Author Topic: Now that you are a net "taker", do you support more a more socialist government?  (Read 3098 times)

dustinst22

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The problem with "Universal Healthcare" in other countries is we can't look at them in a vacuum. Have they only been able to successfully implement them because the United States is subsidizing them? The US pays for the bulk of healthcare research, and we also pay for the entirety of the securing of worldwide trade routes. If the countries that had Universal Healthcare had to pay for a blue water Navy and the entire medical lifecycle process, would they still be able to?

Interesting perspective.  Many of the European countries we look to with free healthcare are in fact subsidized by the US -- we cover much of the military costs they are able to avoid in exchange for their markets -- the US subsidizes much of Europe on military defense.  If we didn't do this and they had to cover their own military expenses, one can only wonder how viable their other socialist functions would be.  It would certainly change things significantly.  All modern countries have a certain degree of socialism, the only question to debate is how much is good.  We can't necessarily look to other countries as examples, as different factors are at play.
« Last Edit: September 23, 2018, 03:37:53 PM by dustinst22 »

pecunia

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Interesting perspective.  Many of the European countries we look to with free healthcare are in fact subsidized by the US -- we cover much of the military costs they are able to avoid in exchange for their markets -- the US subsidizes much of Europe on military defense.  If we didn't do this and they had to cover their own military expenses, one can only wonder how viable their other socialist functions would be.  It would certainly change things significantly.  All modern countries have a certain degree of socialism, the only question to debate is how much is good.  We can't necessarily look to other countries as examples, as different factors are at play.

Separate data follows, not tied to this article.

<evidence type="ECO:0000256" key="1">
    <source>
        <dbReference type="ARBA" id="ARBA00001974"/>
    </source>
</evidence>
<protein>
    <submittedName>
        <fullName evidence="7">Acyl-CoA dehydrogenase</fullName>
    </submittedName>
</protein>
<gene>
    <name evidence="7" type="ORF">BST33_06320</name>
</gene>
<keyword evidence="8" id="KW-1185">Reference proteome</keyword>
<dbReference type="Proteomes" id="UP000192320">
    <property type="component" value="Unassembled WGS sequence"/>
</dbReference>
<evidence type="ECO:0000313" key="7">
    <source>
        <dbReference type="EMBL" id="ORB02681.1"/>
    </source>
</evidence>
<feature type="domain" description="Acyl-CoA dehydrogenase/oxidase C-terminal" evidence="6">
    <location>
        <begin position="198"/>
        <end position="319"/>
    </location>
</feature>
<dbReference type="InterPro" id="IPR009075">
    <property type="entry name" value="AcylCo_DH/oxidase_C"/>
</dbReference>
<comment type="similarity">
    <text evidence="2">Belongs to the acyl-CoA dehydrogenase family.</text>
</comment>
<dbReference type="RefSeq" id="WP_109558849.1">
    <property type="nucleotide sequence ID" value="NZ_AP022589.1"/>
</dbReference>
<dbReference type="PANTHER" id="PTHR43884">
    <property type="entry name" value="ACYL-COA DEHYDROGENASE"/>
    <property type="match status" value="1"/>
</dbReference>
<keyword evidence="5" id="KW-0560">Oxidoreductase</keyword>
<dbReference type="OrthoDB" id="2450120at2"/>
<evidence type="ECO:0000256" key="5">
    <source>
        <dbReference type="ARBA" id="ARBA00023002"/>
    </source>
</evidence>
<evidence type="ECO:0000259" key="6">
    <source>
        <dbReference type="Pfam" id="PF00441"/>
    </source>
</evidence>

Is this military "support" being done for them?  Is this being done for the US?  In the last few years I've heard the phrase "US Empire" batted about.  I've also seen the phrase, "America First."  Altruism is rare in this world.

seattlecyclone

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Okay, now that a source is being posted, it is clear that the numbers being quoted are indeed false because they fail to take into account corporate income tax (which we all pay through higher prices and reduced wages even though it doesn't show up on our tax returns) and growth of the national debt.

I think "false" is not the right word here. Is someone who pays more than the per-capita share of tax collected but less than the per-capita share of spending a "maker" or a "taker"? That seems to be more a matter of opinion than fact.

maizeman

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Okay, now that a source is being posted, it is clear that the numbers being quoted are indeed false because they fail to take into account corporate income tax (which we all pay through higher prices and reduced wages even though it doesn't show up on our tax returns) and growth of the national debt.

I think "false" is not the right word here. Is someone who pays more than the per-capita share of tax collected but less than the per-capita share of spending a "maker" or a "taker"? That seems to be more a matter of opinion than fact.